The SRP on Wednesday officially informed the Phnom Penh Municipality that it intends to move ahead with plans for a 5,000-person demonstration against inflation Sunday.
Government officials declined to discuss whether they would permit the protest rally, but an Interior Ministry official warned that rallies on price increases had turned to violence in the past.
In a letter to Municipal Governor Kep Chuktema, Phnom Penh lawmakers Son Chhay, Ho Vann and Nou Sovath, all of the SRP, wrote that 5,000 people are expected to participate in the rally, which will begin at 8 am at Phsar Thmei and proceed to the old National Assembly building near the Royal Palace. That building is currently the temporary home of the Council of Ministers.
“I would like to inform His Excellency that within recent months the price of goods has been increasing—especially gasoline, rice, fish and meat—which has affected the people’s living standards very seriously,” the lawmakers wrote.
Contacted by telephone, Ho Vann said he hopes the municipality and the national government will not move to block the demonstration, which he said was not very large anyway.
“The solution to stop the demonstration is only the government decreasing inflation,” Ho Vann said. “Five thousand people are not many.”
Kep Chuktema said he had not yet received the lawmakers’ letter but would summon them to City Hall for a meeting as soon as he receives it.
The governor declined to reveal whether the city would approve the protest rally or what action would be taken if the SRP went ahead without consent from City Hall, saying only: “Cambodia has laws; [Sam Rainsy] must respect the law.”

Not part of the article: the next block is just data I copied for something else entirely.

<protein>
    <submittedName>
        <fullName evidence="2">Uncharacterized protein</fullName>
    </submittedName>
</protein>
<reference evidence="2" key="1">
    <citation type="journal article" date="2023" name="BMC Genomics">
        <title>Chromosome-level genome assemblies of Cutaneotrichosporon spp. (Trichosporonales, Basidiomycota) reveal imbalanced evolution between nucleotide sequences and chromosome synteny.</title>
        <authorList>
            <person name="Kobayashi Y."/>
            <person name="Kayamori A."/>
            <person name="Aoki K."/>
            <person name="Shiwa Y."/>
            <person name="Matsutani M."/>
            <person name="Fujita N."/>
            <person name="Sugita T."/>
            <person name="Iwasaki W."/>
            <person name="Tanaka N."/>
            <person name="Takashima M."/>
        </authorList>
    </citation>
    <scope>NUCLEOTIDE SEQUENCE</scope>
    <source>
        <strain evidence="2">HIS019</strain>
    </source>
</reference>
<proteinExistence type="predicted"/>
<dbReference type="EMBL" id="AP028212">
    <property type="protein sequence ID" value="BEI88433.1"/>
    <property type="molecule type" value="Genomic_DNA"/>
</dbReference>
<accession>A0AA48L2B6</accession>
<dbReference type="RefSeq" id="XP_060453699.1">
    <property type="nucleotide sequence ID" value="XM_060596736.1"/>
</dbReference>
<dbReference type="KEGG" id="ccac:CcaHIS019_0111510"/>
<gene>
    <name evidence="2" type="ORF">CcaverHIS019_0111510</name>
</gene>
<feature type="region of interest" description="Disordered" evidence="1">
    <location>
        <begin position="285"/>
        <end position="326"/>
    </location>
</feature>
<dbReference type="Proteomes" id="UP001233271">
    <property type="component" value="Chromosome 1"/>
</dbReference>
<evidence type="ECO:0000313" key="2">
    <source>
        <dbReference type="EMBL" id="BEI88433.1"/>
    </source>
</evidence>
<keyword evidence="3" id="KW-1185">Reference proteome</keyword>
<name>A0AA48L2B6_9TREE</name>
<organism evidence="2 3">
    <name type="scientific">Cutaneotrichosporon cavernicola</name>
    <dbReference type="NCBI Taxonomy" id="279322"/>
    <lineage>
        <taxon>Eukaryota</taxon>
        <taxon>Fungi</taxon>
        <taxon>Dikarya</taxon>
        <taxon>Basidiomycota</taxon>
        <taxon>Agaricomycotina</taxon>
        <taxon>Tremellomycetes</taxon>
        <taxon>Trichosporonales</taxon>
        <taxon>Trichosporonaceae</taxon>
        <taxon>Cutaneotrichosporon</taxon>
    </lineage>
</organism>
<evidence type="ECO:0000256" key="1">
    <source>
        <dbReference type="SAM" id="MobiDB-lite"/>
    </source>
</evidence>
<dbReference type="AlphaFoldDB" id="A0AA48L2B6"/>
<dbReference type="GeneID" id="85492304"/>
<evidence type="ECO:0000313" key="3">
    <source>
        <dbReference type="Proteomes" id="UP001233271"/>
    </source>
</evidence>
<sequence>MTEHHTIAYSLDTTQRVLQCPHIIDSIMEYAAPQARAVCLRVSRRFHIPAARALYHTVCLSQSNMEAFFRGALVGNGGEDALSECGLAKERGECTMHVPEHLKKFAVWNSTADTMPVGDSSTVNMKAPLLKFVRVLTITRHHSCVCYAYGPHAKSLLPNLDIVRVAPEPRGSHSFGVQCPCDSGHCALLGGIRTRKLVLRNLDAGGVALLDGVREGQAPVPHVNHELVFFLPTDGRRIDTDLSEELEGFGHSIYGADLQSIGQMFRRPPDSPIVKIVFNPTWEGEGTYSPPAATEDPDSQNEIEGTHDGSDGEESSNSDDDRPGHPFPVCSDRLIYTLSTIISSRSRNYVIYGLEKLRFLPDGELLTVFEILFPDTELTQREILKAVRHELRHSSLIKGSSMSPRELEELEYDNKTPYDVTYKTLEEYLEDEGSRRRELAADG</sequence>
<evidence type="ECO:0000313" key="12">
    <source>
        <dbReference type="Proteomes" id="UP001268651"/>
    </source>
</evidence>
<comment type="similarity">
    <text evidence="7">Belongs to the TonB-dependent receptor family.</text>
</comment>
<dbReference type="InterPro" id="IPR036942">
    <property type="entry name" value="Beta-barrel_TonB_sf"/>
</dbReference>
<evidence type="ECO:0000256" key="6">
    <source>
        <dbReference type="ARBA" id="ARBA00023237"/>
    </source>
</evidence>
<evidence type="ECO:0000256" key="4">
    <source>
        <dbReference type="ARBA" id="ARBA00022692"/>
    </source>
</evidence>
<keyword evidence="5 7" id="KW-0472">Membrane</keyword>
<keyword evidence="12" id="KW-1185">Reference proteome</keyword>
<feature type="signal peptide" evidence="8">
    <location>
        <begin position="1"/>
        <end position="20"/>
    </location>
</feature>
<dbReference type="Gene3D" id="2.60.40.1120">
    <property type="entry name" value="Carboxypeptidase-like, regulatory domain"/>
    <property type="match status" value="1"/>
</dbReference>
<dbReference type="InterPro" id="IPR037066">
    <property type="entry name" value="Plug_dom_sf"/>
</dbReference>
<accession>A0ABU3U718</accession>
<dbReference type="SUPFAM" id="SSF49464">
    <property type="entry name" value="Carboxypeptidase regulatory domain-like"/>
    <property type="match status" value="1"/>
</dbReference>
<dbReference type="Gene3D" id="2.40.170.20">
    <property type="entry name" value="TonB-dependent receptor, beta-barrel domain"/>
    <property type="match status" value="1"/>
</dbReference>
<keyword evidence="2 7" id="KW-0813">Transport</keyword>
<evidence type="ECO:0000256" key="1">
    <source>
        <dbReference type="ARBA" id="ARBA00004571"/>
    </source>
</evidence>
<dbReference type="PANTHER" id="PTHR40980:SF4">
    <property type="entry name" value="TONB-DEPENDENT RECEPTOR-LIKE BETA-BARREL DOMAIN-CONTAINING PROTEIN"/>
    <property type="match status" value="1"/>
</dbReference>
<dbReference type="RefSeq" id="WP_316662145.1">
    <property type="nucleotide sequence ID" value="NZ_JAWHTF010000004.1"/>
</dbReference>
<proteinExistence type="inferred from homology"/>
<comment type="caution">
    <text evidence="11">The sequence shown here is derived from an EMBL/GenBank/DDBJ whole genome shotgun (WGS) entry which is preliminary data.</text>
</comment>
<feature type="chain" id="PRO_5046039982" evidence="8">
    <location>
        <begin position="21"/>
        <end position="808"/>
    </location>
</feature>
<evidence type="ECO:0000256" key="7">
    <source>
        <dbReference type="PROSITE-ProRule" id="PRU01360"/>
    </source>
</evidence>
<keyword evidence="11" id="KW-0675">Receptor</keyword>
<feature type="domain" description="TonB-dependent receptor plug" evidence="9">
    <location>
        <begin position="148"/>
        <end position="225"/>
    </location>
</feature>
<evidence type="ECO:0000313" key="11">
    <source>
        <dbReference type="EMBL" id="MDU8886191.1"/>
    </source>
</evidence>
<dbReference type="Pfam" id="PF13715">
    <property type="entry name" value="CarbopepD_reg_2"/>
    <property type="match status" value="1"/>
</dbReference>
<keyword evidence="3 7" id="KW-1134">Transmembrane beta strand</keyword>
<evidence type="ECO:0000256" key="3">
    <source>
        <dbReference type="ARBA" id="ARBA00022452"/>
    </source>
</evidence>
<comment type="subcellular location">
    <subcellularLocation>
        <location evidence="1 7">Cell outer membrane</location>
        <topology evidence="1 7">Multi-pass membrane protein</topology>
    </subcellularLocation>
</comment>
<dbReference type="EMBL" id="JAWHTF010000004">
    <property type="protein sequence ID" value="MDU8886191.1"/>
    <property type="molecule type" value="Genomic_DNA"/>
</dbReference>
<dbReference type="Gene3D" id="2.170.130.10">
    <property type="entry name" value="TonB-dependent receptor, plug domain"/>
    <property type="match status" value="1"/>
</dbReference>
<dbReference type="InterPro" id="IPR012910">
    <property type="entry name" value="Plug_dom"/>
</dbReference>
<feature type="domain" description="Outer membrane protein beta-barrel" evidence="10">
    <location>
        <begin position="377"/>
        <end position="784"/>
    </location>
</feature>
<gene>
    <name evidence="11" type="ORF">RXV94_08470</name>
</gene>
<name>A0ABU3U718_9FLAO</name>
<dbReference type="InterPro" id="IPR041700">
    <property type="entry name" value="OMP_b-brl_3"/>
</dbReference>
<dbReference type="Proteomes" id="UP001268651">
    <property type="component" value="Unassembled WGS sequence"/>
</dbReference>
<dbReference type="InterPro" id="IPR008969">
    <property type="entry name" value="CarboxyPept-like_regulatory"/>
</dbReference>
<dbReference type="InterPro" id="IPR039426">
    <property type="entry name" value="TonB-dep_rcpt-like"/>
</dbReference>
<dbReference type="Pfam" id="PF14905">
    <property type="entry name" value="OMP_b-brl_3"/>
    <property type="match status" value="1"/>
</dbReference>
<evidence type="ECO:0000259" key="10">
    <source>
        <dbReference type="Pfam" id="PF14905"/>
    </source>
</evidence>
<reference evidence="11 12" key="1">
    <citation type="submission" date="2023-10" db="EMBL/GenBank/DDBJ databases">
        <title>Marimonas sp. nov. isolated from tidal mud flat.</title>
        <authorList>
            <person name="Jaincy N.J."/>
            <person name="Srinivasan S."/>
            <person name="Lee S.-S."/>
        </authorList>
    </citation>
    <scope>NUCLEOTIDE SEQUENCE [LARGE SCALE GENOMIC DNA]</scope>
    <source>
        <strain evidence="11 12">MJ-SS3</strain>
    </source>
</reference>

Interior Ministry spokesman Lieutenant General Khieu Sopheak declined to say whether action would be taken against the demonstration if rally organizers don’t secure official permission. “They must follow the law,” he said.
He added, however, that in the event that the demonstration turns violent, the “authorities will file a complaint with the court against the organizer.”
Khieu Sopheak noted that anti-inflation demonstrations during the Lon Nol era in the early 1970s had devolved into violence.
SRP parliamentarians Tuesday released a statement promoting the rally, raising five points they said the government must address.
The points include the reduction of the tax on gasoline from 1,200 riel to 500 riel per liter and a reduction on gasoline distributors’ profit margin from 700 riel to 400 riel. The SRP also demands comprehensive land reforms that include the handing over of state land to farmers with no or inadequate land.
Government spokesman and Information Minister Khieu Kanharith on Wednesday reiterated his statements that it was inappropriate for a political party to call for a demonstration.
Though he declined to say whether the government would act on any of the SRP’s demands, he said the government has taken effective measures to keep electricity and water prices under control.
“We cannot force farmers to sell rice. We begged them to stop selling rice outside the country for only two months,” Khieu Kanharith said, referring to a recent government ban on rice exports aimed at driving down domestic prices. “Can the SRP claim [it can make] the price of rice and pork go down?”
Several Phnom Penh residents said Wednesday they are feeling the sting of inflation and supported the SRP’s calls for immediate government action.
Garment worker Yin Saroeun said he would participate in Sunday’s rally.
“The price of gasoline and all goods has increased,” he said. “If we don’t demand [change], the government will ignore us.”
He said the government’s promise this week that garment workers will receive an extra $6 per month has done nothing but make his landlord raise his rent.
A group of motorbike taxi drivers outside the NagaWorld casino Wednesday said they plan on joining the demonstration, but expressed little hope that it would lead to government action on prices.
“I request the government to set the price of goods to a suitable level,” said driver Dam Lauv, 53, who added that gas prices have made it almost impossible for him to turn a profit.